Readers likely have already seen the articles in The Wall Street Journaland other sources indicating that the recent regulatory agendas of the SEC and other agencies have dropped references to work on the proposed or final rules under the Dodd-Frank Act Section 956. I was not going to blog on this because it has been so widely discussed in the popular press, but I figured I had better, since I have blogged on this topic so many times in the past (Clawbacks: Can a New Statute or Regulation Override an Existing Employment Agreement? and Are You a Significant Risk Taker?, among others).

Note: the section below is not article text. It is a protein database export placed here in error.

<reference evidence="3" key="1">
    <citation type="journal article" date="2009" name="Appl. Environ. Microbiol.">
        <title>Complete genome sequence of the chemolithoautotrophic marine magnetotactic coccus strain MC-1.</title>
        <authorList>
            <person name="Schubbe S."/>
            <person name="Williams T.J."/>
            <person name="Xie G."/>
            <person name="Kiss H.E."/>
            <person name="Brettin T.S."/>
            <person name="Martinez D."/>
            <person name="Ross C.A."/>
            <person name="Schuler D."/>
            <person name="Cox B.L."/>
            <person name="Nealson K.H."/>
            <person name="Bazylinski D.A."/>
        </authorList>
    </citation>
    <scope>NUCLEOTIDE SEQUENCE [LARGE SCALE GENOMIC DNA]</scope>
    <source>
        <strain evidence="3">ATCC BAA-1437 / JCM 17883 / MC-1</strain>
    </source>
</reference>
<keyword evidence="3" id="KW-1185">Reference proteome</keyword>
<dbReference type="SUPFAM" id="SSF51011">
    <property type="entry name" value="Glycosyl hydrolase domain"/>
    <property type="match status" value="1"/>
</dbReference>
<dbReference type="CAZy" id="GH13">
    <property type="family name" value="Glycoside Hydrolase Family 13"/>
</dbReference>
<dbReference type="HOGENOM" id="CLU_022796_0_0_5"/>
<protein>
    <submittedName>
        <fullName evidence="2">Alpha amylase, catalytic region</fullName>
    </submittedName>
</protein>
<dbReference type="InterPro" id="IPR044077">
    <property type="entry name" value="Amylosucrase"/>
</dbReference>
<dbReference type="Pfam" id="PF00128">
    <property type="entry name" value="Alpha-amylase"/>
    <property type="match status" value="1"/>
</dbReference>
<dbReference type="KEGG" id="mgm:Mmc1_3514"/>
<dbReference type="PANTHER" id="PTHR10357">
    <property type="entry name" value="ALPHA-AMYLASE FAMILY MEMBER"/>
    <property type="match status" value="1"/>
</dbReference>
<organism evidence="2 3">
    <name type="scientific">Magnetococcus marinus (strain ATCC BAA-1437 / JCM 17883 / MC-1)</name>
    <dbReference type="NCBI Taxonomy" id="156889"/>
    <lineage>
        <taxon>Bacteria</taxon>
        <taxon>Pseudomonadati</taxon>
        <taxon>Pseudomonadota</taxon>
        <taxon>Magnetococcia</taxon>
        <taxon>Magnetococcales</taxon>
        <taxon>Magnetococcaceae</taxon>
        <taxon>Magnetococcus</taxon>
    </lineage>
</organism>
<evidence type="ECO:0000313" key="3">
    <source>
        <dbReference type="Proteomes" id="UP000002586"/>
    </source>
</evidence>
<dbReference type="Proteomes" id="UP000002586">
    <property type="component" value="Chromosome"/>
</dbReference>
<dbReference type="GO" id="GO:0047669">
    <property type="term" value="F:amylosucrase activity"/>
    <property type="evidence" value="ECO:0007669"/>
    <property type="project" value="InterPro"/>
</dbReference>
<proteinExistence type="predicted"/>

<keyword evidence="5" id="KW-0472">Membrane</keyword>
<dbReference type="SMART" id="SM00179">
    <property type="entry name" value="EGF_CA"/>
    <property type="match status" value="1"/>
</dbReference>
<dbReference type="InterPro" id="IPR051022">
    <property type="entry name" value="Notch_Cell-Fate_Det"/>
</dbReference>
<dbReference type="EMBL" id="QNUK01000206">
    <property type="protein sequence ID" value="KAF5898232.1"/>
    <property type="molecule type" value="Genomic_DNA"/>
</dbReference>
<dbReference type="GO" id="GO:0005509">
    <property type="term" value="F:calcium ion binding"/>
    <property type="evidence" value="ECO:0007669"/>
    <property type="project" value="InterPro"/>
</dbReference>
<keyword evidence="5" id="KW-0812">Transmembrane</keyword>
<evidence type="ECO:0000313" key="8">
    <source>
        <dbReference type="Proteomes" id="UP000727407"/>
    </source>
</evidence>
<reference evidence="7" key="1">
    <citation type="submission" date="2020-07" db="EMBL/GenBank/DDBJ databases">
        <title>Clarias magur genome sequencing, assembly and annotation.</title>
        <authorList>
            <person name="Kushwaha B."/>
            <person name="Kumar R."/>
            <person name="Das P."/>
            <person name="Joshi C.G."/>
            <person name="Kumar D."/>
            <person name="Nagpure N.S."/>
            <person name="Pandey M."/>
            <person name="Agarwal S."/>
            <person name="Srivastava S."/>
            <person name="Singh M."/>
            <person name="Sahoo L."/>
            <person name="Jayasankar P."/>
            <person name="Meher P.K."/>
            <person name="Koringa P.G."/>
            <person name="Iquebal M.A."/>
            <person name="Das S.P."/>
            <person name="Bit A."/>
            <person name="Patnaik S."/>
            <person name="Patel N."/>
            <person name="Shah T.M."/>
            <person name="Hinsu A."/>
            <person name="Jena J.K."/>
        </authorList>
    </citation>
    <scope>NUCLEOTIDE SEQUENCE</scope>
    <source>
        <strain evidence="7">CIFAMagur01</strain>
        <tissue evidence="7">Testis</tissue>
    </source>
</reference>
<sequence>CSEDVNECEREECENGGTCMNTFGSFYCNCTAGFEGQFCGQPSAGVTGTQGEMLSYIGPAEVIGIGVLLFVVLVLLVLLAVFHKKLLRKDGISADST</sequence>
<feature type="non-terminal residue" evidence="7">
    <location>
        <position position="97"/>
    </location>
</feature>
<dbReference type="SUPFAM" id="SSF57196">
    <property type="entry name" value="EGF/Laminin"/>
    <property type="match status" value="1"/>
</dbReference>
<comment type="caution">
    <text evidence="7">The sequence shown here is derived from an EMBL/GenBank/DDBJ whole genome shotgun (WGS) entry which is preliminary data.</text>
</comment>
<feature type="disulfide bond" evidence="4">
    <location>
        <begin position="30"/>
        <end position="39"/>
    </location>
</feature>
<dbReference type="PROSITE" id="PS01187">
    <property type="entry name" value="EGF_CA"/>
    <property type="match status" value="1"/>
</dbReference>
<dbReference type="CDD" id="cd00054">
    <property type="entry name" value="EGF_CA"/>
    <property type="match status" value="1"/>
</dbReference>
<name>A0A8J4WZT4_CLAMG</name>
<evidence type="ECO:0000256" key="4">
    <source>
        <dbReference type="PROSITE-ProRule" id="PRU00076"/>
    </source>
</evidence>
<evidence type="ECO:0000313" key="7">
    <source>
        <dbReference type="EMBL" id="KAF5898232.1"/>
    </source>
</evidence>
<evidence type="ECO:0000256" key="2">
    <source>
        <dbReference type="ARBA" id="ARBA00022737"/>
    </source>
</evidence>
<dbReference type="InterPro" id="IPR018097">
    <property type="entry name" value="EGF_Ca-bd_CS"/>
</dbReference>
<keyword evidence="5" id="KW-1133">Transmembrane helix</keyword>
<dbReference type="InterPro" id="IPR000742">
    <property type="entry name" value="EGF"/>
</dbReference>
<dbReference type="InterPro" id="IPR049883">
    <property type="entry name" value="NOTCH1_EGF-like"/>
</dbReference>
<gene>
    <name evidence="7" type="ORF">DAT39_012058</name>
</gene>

This is a godsend not just for financial institutions, but for the rest of corporate America. The onerous and prescriptive proposed rules issued in April 2016 would have wreaked havoc on the affected institutions by substantially increasing their compliance and compensation costs and reducing their ability to compete for talent in the marketplace. The proposed rules exceeded the mandate of Section 956 and would have undermined the financial industry’s ongoing risk-based modifications to incentive compensation arrangements (more on this next week).
Equally important, however, is the fact that once rules like this appear in one industry (usually financial services), they tend to pop up again in future legislation—applied to all companies (cf. TARP), as I have noted in the past.